Spiritual caretaker of Indonesian volcano dies


Spiritual caretaker of Indonesian volcano dies

Slamet Riyadi

MOUNT MERAPI, Indonesia — He was the keeper of Mount Merapi – an 83-year-old man entrusted to watch over the volcano’s spirits, believing it could be appeased by tossing offerings of rice, chickens and flowers into the gaping crater.

And when the eruption came, Maridjan was among those who died, along with dozens of villagers who believed him, not seismologists or government officials, about the danger.

As Merapi began spewing 1,800-degree gases and thousands of panicked people streamed down the mountain’s slopes, Maridjan refused to budge from his home deep in the evacuation zone, just four miles from the crater.

His rigid body was found Wednesday, prostrate in the Islamic prayer position and caked in heavy white soot. Nearby was an Indonesian Red Cross volunteer who had been trying to persuade him to leave.

“I never thought he was going to leave us in such a way,” said Prabukusumo, whose brother, the sultan in the nearby court city of Yogyakarta, is now tasked with choosing Maridjan’s successor.

“He’s lived through so many, much bigger eruptions. I’m still in shock.”

On Thursday, politicians, soap opera stars and singers were among hundreds of people who flocked to Maridjan’s funeral on the fertile slopes of the mountain entrusted to his care by a late king. Televisions crews and reporters jostled for position with family and friends, who reached to touch the white silk-covered coffin as it was carried to the grave.

Mourners knelt to pray as the body, wrapped in a simple white cloth, was lowered into the ground. Led by his weeping wife, they tossed pink and white flower petals, then covered it with soil and piled cut orchids on the mound.

One of the world’s most active volcanos, Merapi is located on the so-called “Ring of Fire,” a series of fault lines prone to earthquakes and volcanic activity stretching from the Western Hemisphere through Japan and Southeast Asia.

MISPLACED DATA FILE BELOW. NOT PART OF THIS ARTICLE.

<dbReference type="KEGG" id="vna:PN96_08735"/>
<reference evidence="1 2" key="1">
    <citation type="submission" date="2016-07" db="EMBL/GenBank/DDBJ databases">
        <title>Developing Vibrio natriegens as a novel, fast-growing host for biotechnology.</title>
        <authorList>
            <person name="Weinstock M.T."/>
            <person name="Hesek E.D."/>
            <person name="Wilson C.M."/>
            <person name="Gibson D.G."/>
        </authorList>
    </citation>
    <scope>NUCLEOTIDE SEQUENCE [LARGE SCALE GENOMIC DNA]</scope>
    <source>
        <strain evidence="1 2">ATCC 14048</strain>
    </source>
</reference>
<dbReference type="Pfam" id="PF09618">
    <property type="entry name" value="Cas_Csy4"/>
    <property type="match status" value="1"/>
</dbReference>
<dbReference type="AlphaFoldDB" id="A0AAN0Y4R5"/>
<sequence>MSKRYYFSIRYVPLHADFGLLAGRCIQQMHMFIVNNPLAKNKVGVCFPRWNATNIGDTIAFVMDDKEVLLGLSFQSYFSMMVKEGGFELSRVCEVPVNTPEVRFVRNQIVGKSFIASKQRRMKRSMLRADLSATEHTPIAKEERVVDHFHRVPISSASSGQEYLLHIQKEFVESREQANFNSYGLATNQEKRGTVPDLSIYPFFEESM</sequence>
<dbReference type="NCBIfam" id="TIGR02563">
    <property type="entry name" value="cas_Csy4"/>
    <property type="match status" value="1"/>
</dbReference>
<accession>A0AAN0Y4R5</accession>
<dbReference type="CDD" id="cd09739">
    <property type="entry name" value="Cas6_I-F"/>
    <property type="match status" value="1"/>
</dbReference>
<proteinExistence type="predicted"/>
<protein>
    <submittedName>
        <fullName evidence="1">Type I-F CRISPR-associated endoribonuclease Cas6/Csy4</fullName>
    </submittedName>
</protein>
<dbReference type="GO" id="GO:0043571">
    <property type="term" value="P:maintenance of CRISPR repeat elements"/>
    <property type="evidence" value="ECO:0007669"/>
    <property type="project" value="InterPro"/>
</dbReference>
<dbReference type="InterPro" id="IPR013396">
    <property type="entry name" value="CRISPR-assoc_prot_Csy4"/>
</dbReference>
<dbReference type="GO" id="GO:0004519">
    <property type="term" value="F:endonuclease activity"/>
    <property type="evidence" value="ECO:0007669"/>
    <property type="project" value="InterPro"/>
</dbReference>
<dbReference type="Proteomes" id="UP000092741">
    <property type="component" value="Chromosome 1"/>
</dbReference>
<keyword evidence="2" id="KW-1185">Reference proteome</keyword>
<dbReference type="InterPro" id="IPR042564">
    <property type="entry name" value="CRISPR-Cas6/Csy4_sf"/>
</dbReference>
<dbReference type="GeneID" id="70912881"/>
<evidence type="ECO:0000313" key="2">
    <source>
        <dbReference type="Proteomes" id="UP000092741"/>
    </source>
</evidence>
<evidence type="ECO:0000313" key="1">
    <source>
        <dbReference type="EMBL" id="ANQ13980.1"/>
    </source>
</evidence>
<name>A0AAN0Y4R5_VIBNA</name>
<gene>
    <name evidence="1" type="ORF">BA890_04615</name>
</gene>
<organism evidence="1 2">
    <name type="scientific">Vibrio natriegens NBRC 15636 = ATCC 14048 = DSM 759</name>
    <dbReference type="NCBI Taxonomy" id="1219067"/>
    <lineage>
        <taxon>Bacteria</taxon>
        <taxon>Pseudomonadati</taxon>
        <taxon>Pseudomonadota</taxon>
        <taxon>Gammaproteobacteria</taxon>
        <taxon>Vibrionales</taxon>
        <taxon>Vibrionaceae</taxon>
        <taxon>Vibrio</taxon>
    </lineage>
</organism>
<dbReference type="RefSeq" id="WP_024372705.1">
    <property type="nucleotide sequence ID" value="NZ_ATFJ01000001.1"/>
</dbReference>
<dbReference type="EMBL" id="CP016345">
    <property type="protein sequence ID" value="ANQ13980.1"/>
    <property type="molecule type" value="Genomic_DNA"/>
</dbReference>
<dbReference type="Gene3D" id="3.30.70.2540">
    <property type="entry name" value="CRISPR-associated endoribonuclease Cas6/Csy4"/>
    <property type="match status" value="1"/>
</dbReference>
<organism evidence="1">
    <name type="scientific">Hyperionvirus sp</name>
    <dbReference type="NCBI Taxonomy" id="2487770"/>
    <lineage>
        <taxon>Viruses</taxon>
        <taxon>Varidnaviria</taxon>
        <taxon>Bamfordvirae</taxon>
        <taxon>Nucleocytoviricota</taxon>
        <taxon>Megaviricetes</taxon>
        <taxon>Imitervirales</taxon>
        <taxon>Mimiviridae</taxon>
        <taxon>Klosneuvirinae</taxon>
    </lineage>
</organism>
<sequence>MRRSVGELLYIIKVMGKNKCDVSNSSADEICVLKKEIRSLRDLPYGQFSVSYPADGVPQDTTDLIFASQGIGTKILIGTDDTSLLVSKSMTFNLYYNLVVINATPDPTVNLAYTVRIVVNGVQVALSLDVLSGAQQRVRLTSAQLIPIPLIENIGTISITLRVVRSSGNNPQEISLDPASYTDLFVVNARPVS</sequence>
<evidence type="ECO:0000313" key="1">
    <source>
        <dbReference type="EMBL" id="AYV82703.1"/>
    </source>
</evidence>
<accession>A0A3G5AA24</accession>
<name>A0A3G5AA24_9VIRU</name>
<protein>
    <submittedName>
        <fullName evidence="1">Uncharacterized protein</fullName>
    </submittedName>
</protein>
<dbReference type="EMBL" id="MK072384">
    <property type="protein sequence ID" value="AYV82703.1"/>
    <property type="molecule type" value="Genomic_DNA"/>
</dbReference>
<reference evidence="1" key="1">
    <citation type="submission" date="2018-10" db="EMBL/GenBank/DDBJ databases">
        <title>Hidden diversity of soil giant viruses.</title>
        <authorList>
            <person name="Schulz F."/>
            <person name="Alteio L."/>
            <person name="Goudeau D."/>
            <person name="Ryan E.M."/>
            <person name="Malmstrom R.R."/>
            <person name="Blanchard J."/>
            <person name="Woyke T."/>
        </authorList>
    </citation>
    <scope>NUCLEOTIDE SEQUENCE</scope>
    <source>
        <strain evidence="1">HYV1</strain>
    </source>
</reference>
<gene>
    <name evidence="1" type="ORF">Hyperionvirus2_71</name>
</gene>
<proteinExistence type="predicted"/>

When he was 50, Maridjan was named “key holder” of the mountain, inheriting the position from his father.

For 33 years, the diminutive man with an impish smile led ceremonies meant to hold back Merapi’s lava flows and quiet the spirits he and other villagers believe live over the mountain that rises from the heart of the Indonesian island of Java.

The mystical practice persists in Indonesia, even though most of the country’s 237 million people – like Maridjan himself – are Muslims. Islam is a relatively new arrival to the country and coexists with older traditions that have their roots in animist, Hindu or Buddhist beliefs.

Maridjan was believed by many to have the ability to speak directly to the volcano, and fellow villagers considered him a hero, trusting his word over local authorities when it came to determining danger levels – with deadly consequences on Tuesday.

“Maridjan was very conscientious in performing his duties. But because he was a role model, many other victims died when the explosion happened because they still stayed in the village,” said his brother, Wignyo Suprapto.

“They thought that everything would be safe because Maridjan did not leave.”

He enjoyed a kind of celebrity and just days before the deadly explosion, Maridjan joked with camera crews following him from his mosque in the village of Kinahrejo to his thatched-roof home. Walking barefoot on a dirt road, he teasingly covered his face with his hands.

He was said to have predicted his end, telling a friend who urged him to evacuate: “My time to die in this place has almost come.”

But far from serving as a cautionary tale, Maridjan’s death has made many villagers only yearn for his quick replacement.

“I’m more afraid than ever,” said Prapto Wiyono, a 60-year-old farmer who was among thousands of people crammed in emergency shelters. “Who’s going to tell us now what’s going on with Merapi?”


Associated Press reporters Andi Jatmiko and Elisabeth Oktofani contributed to this report from Mount Merapi.

Piece of Mind: When Money Talks, Unity Takes a Walk

The Jakarta Globe